In exemplary aspects, the installation templates 110 are any data structure or processing element that can be combined with a set of installation configurations and processed to produce a resulting configuration file, such as a kickstart file.

In exemplary aspects, exception plugins 112 are software that interact with cobbler server 102 to customize the provisioning of software. In general, the exception plugins 112 are intended to address infrequent customization needs.

In exemplary aspects, the helper client (known as “koan”, which stands for “kickstart-over-a-network”) 114 can assist the cobbler server 102 during the provisioning processes. The koan 114 can allow for both network provisioning of new virtualized guests and destructive provisioning of any existing system. When invoked, the koan 114 can request profile information from a remote boot server that has been configured with the cobbler server 102. In some aspects, what the koan 114 does with the profile data depends on whether it was invoked with --virt or --replace-self.

In exemplary aspects, the koan 114 can enable replacing running systems as well as installing virtualized profiles. The koan 114 can also be pushed out to systems automatically from the boot server. In some aspects, the koan client 114 is also written in Python code to accommodate a variety of operating systems, machine architectures, etc.

In exemplary aspects, the network 115 can include a number of the target machines 116. The target machines 116 can represent the particular machines to which software provisioning is directed. The target machines 116 can represent a wide variety of computing devices, such as personal computers, servers, laptop computers, personal mobile devices, and the like. In some aspects, the target machines 116 can represent distributed computing environments such as cloud computing environments. Although FIG. 1 shows several of the target machines 116, the provisioning environment 100 can be capable of managing a wide range environments, such as datacenters with thousands of machines or server pools with just a few machines. Additionally, the cobbler server 102 can be connected to multiple networks 115.

In exemplary aspects, the provisioning database 120 can serve as a data storage location for holding data used by the cobbler server 102. For example, as shown, the provisioning database 120 can comprise the distribution tree list 122 and the template list 124. The distribution tree list 122 can provide an inventory of the distributions 106 and 108 that are hosted or mirrored by the cobbler server 102. The template list 124 can provide an inventory of the templates 110 that are hosted by the cobbler server 102.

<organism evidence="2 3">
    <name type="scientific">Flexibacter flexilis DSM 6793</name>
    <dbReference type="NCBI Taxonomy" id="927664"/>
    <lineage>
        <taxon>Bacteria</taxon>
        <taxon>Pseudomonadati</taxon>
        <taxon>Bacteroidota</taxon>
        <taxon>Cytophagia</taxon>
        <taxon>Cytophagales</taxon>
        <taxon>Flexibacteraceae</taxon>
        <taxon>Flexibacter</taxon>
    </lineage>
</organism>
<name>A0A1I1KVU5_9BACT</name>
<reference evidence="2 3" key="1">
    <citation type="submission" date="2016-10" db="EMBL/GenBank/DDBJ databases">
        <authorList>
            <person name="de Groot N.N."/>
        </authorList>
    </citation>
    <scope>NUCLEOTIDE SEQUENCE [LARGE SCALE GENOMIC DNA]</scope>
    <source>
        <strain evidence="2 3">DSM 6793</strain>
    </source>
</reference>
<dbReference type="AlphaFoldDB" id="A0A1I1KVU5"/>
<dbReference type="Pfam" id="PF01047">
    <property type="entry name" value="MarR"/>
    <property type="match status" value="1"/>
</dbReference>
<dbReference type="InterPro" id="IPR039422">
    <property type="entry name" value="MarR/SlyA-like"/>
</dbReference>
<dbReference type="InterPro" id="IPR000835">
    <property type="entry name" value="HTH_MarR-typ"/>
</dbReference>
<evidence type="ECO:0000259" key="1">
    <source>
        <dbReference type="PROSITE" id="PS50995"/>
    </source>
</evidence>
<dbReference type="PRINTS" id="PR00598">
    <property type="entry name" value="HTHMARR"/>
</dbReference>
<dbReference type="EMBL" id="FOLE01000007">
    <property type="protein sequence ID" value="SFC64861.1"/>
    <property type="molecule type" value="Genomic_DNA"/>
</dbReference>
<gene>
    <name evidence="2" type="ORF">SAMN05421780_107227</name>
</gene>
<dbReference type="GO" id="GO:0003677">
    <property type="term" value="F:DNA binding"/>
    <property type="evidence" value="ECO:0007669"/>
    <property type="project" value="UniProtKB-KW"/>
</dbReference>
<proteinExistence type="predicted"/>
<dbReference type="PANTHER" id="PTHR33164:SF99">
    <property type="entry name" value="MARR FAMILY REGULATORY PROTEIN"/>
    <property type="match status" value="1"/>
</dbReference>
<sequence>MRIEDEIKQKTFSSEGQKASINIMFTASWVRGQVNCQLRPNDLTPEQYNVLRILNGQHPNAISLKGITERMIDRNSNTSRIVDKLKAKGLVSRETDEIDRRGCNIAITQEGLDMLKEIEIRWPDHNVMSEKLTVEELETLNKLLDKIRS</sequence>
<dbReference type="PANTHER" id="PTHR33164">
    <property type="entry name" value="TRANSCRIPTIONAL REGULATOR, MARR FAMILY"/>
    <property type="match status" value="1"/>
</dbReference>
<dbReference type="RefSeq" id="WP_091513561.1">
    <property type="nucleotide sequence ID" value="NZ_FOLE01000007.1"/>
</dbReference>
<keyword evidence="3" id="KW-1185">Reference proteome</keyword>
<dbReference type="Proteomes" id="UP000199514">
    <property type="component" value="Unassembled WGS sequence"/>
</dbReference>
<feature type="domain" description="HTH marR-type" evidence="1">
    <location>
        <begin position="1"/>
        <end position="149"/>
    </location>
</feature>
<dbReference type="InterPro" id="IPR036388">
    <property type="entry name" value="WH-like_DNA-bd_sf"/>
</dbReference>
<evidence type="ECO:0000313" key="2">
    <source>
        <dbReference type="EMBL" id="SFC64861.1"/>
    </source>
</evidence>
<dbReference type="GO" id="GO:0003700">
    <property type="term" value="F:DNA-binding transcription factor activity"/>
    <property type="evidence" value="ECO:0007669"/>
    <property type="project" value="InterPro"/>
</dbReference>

As noted above, the cobbler server 102 can manage provisioning using a hierarchical concept of distribution commands, profile commands, system commands, and repository commands. This framework enables the cobbler server 102 to abstract the differences between multiple provisioning types (installation, reinstallation, and virtualization) and allows installation of all three from a common platform. This hierarchy of commands also permits the cobbler server 102 to integrate software repositories 126 with the provisioning process, thus allowing systems to be configured as a mirror for software updates and third party content as well as distribution content.

Distributions can contain information about base operating system tasks, such as what kernel and initial ramdisk (“initrd”) are used in the provisioning, along with other information, such as required kernel parameters. Profiles associate one of the distributions 106 and 108 with a kickstart file and optionally customize it further, for example, using plugins 112. System commands associate a hostname, IP, or (machine access control) MAC with a distribution and optionally customize the profile further. Repositories contain update information, such as yum mirror information that the cobbler server 102 uses to mirror repository 104. The cobbler server 102 can also manage (generate) dynamic host configuration protocol (DHCP) configuration files using the templates 110.

In exemplary aspects, the cobbler server 102 can use a provisioning environment that is fully templated, allowing for kickstarts and PXE files to be customized by the user. The cobbler server 102 uses the concept of “profiles” as an intermediate step between the operating system and the installed system. A profile is a description of what a system does rather than the software to be installed. For instance, a profile might describe a virtual web server with X amount of RAM, Y amount of disk space, running a Linux distribution Z, and with an answer file W.

In exemplary aspects, the cobbler server 102 can provide a command line interface to configure a boot server in which it is installed. For example, the format of the cobbler server 102 commands can be generally in the format of: cobbler command [subcommand] [--arg1=] [--arg2=]. Thus, a user can specify various aspects of software provisioning via a single interface, such as a command line interface or other known interface. Examples of exemplary cobbler commands can be found in U.S. patent application Ser. No. 11/763,315, U.S. Patent Application Publication No. 2008-0288938 (issued as U.S. Pat. No. 8,185,891) and U.S. patent application Ser. No. 11/763,333, U.S. Patent Publication No. 2008-0288939 (issued as U.S. Pat. No. 8,132,166), all assigned to Red Hat, Inc., the disclosures of which are incorporated herein, in their entirety, by reference.